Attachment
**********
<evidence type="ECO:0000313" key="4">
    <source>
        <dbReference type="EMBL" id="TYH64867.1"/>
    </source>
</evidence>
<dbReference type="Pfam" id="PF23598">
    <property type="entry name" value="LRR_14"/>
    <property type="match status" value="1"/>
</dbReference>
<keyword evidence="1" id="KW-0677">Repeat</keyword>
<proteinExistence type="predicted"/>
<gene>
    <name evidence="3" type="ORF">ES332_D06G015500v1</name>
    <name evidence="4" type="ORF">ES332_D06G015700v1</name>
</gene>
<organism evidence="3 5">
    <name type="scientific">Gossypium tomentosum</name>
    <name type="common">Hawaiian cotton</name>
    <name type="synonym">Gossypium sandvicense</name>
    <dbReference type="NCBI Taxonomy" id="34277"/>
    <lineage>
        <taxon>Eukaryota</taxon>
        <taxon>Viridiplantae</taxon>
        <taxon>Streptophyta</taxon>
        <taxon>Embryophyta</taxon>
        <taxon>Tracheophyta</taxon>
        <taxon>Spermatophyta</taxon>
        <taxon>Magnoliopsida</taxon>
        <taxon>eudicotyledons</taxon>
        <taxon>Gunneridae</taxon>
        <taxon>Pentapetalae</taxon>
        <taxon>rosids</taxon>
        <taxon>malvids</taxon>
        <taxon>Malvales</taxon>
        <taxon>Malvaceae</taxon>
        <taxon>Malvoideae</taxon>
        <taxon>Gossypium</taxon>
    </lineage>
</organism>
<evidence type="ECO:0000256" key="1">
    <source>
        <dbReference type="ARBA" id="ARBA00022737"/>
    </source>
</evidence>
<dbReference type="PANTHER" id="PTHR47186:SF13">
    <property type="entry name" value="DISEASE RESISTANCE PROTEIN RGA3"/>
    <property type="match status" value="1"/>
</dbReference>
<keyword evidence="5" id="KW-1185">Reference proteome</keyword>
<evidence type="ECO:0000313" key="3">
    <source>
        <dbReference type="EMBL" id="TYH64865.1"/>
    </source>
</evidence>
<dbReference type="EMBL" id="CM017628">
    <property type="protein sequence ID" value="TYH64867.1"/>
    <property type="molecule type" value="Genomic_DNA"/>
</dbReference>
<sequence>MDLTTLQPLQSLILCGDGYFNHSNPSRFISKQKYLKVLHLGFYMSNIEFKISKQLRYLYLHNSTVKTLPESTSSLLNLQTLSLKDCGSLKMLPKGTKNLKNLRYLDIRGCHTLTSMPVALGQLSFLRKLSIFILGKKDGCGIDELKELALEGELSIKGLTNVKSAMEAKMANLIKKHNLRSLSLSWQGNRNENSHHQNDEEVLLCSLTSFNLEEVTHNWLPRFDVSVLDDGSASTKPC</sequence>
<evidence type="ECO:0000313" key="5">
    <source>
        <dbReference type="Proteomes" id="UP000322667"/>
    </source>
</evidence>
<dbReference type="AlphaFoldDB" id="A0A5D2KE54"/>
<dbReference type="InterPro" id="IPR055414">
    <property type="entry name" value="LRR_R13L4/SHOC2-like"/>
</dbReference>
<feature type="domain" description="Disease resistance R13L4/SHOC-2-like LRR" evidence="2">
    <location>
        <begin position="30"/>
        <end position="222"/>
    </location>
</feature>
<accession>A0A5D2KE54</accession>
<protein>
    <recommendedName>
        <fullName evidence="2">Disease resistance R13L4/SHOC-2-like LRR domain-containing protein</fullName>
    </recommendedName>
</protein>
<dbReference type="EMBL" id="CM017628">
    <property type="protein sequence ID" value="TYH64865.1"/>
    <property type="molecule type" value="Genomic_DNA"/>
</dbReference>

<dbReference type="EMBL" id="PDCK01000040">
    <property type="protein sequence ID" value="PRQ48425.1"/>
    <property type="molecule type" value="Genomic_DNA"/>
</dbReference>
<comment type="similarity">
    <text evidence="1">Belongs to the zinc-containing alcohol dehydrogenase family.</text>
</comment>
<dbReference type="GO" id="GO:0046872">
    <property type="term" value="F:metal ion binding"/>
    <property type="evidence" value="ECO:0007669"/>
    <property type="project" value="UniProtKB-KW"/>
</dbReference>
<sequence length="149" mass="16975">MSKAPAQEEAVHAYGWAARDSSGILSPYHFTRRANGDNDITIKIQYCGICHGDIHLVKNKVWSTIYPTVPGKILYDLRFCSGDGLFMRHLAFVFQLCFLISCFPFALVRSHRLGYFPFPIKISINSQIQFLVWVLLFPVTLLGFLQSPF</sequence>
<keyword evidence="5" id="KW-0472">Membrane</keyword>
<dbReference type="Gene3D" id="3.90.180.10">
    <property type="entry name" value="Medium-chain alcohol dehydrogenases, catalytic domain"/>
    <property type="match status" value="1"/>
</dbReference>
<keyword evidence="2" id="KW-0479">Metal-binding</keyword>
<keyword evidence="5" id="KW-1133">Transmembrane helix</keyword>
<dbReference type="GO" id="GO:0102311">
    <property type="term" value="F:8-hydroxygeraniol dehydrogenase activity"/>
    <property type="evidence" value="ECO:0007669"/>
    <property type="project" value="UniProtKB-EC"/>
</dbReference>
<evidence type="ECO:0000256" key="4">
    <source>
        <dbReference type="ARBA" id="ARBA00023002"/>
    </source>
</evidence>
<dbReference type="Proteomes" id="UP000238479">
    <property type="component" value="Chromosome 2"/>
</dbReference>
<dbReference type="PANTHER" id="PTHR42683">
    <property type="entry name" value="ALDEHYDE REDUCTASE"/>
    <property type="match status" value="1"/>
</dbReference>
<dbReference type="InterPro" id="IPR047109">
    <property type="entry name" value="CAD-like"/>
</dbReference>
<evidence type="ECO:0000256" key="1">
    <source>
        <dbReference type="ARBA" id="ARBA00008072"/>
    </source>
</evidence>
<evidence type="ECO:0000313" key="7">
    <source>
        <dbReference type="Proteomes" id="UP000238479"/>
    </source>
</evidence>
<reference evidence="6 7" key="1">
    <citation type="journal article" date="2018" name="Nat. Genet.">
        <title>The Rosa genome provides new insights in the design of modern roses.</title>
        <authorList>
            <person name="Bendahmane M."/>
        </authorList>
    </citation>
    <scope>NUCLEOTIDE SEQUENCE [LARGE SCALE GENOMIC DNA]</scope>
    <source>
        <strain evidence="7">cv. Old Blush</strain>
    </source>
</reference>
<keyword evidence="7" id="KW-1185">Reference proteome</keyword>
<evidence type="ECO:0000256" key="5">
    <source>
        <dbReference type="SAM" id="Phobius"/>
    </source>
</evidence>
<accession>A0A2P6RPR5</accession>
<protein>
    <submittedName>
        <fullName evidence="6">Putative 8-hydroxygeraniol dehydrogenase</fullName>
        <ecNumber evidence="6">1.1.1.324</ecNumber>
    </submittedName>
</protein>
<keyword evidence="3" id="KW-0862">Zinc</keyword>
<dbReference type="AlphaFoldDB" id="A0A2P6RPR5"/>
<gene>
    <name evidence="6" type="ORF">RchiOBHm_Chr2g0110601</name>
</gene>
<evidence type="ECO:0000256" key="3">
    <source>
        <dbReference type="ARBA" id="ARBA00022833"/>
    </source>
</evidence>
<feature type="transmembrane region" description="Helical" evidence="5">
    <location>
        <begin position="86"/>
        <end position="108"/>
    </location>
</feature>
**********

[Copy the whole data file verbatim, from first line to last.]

<evidence type="ECO:0000313" key="4">
    <source>
        <dbReference type="EMBL" id="TYH64867.1"/>
    </source>
</evidence>
<dbReference type="Pfam" id="PF23598">
    <property type="entry name" value="LRR_14"/>
    <property type="match status" value="1"/>
</dbReference>
<keyword evidence="1" id="KW-0677">Repeat</keyword>
<proteinExistence type="predicted"/>
<gene>
    <name evidence="3" type="ORF">ES332_D06G015500v1</name>
    <name evidence="4" type="ORF">ES332_D06G015700v1</name>
</gene>
<organism evidence="3 5">
    <name type="scientific">Gossypium tomentosum</name>
    <name type="common">Hawaiian cotton</name>
    <name type="synonym">Gossypium sandvicense</name>
    <dbReference type="NCBI Taxonomy" id="34277"/>
    <lineage>
        <taxon>Eukaryota</taxon>
        <taxon>Viridiplantae</taxon>
        <taxon>Streptophyta</taxon>
        <taxon>Embryophyta</taxon>
        <taxon>Tracheophyta</taxon>
        <taxon>Spermatophyta</taxon>
        <taxon>Magnoliopsida</taxon>
        <taxon>eudicotyledons</taxon>
        <taxon>Gunneridae</taxon>
        <taxon>Pentapetalae</taxon>
        <taxon>rosids</taxon>
        <taxon>malvids</taxon>
        <taxon>Malvales</taxon>
        <taxon>Malvaceae</taxon>
        <taxon>Malvoideae</taxon>
        <taxon>Gossypium</taxon>
    </lineage>
</organism>
<evidence type="ECO:0000256" key="1">
    <source>
        <dbReference type="ARBA" id="ARBA00022737"/>
    </source>
</evidence>
<dbReference type="PANTHER" id="PTHR47186:SF13">
    <property type="entry name" value="DISEASE RESISTANCE PROTEIN RGA3"/>
    <property type="match status" value="1"/>
</dbReference>
<keyword evidence="5" id="KW-1185">Reference proteome</keyword>
<evidence type="ECO:0000313" key="3">
    <source>
        <dbReference type="EMBL" id="TYH64865.1"/>
    </source>
</evidence>
<dbReference type="EMBL" id="CM017628">
    <property type="protein sequence ID" value="TYH64867.1"/>
    <property type="molecule type" value="Genomic_DNA"/>
</dbReference>
<sequence>MDLTTLQPLQSLILCGDGYFNHSNPSRFISKQKYLKVLHLGFYMSNIEFKISKQLRYLYLHNSTVKTLPESTSSLLNLQTLSLKDCGSLKMLPKGTKNLKNLRYLDIRGCHTLTSMPVALGQLSFLRKLSIFILGKKDGCGIDELKELALEGELSIKGLTNVKSAMEAKMANLIKKHNLRSLSLSWQGNRNENSHHQNDEEVLLCSLTSFNLEEVTHNWLPRFDVSVLDDGSASTKPC</sequence>
<evidence type="ECO:0000313" key="5">
    <source>
        <dbReference type="Proteomes" id="UP000322667"/>
    </source>
</evidence>
<dbReference type="AlphaFoldDB" id="A0A5D2KE54"/>
<dbReference type="InterPro" id="IPR055414">
    <property type="entry name" value="LRR_R13L4/SHOC2-like"/>
</dbReference>
<feature type="domain" description="Disease resistance R13L4/SHOC-2-like LRR" evidence="2">
    <location>
        <begin position="30"/>
        <end position="222"/>
    </location>
</feature>
<accession>A0A5D2KE54</accession>
<protein>
    <recommendedName>
        <fullName evidence="2">Disease resistance R13L4/SHOC-2-like LRR domain-containing protein</fullName>
    </recommendedName>
</protein>
<dbReference type="EMBL" id="CM017628">
    <property type="protein sequence ID" value="TYH64865.1"/>
    <property type="molecule type" value="Genomic_DNA"/>
</dbReference>

<dbReference type="EMBL" id="PDCK01000040">
    <property type="protein sequence ID" value="PRQ48425.1"/>
    <property type="molecule type" value="Genomic_DNA"/>
</dbReference>
<comment type="similarity">
    <text evidence="1">Belongs to the zinc-containing alcohol dehydrogenase family.</text>
</comment>
<dbReference type="GO" id="GO:0046872">
    <property type="term" value="F:metal ion binding"/>
    <property type="evidence" value="ECO:0007669"/>
    <property type="project" value="UniProtKB-KW"/>
</dbReference>
<sequence length="149" mass="16975">MSKAPAQEEAVHAYGWAARDSSGILSPYHFTRRANGDNDITIKIQYCGICHGDIHLVKNKVWSTIYPTVPGKILYDLRFCSGDGLFMRHLAFVFQLCFLISCFPFALVRSHRLGYFPFPIKISINSQIQFLVWVLLFPVTLLGFLQSPF</sequence>
<keyword evidence="5" id="KW-0472">Membrane</keyword>
<dbReference type="Gene3D" id="3.90.180.10">
    <property type="entry name" value="Medium-chain alcohol dehydrogenases, catalytic domain"/>
    <property type="match status" value="1"/>
</dbReference>
<keyword evidence="2" id="KW-0479">Metal-binding</keyword>
<keyword evidence="5" id="KW-1133">Transmembrane helix</keyword>
<dbReference type="GO" id="GO:0102311">
    <property type="term" value="F:8-hydroxygeraniol dehydrogenase activity"/>
    <property type="evidence" value="ECO:0007669"/>
    <property type="project" value="UniProtKB-EC"/>
</dbReference>
<evidence type="ECO:0000256" key="4">
    <source>
        <dbReference type="ARBA" id="ARBA00023002"/>
    </source>
</evidence>
<dbReference type="Proteomes" id="UP000238479">
    <property type="component" value="Chromosome 2"/>
</dbReference>
<dbReference type="PANTHER" id="PTHR42683">
    <property type="entry name" value="ALDEHYDE REDUCTASE"/>
    <property type="match status" value="1"/>
</dbReference>
<dbReference type="InterPro" id="IPR047109">
    <property type="entry name" value="CAD-like"/>
</dbReference>
<evidence type="ECO:0000256" key="1">
    <source>
        <dbReference type="ARBA" id="ARBA00008072"/>
    </source>
</evidence>
<evidence type="ECO:0000313" key="7">
    <source>
        <dbReference type="Proteomes" id="UP000238479"/>
    </source>
</evidence>
<reference evidence="6 7" key="1">
    <citation type="journal article" date="2018" name="Nat. Genet.">
        <title>The Rosa genome provides new insights in the design of modern roses.</title>
        <authorList>
            <person name="Bendahmane M."/>
        </authorList>
    </citation>
    <scope>NUCLEOTIDE SEQUENCE [LARGE SCALE GENOMIC DNA]</scope>
    <source>
        <strain evidence="7">cv. Old Blush</strain>
    </source>
</reference>
<keyword evidence="7" id="KW-1185">Reference proteome</keyword>
<evidence type="ECO:0000256" key="5">
    <source>
        <dbReference type="SAM" id="Phobius"/>
    </source>
</evidence>
<accession>A0A2P6RPR5</accession>
<protein>
    <submittedName>
        <fullName evidence="6">Putative 8-hydroxygeraniol dehydrogenase</fullName>
        <ecNumber evidence="6">1.1.1.324</ecNumber>
    </submittedName>
</protein>
<keyword evidence="3" id="KW-0862">Zinc</keyword>
<dbReference type="AlphaFoldDB" id="A0A2P6RPR5"/>
<gene>
    <name evidence="6" type="ORF">RchiOBHm_Chr2g0110601</name>
</gene>
<evidence type="ECO:0000256" key="3">
    <source>
        <dbReference type="ARBA" id="ARBA00022833"/>
    </source>
</evidence>
<feature type="transmembrane region" description="Helical" evidence="5">
    <location>
        <begin position="86"/>
        <end position="108"/>
    </location>
</feature>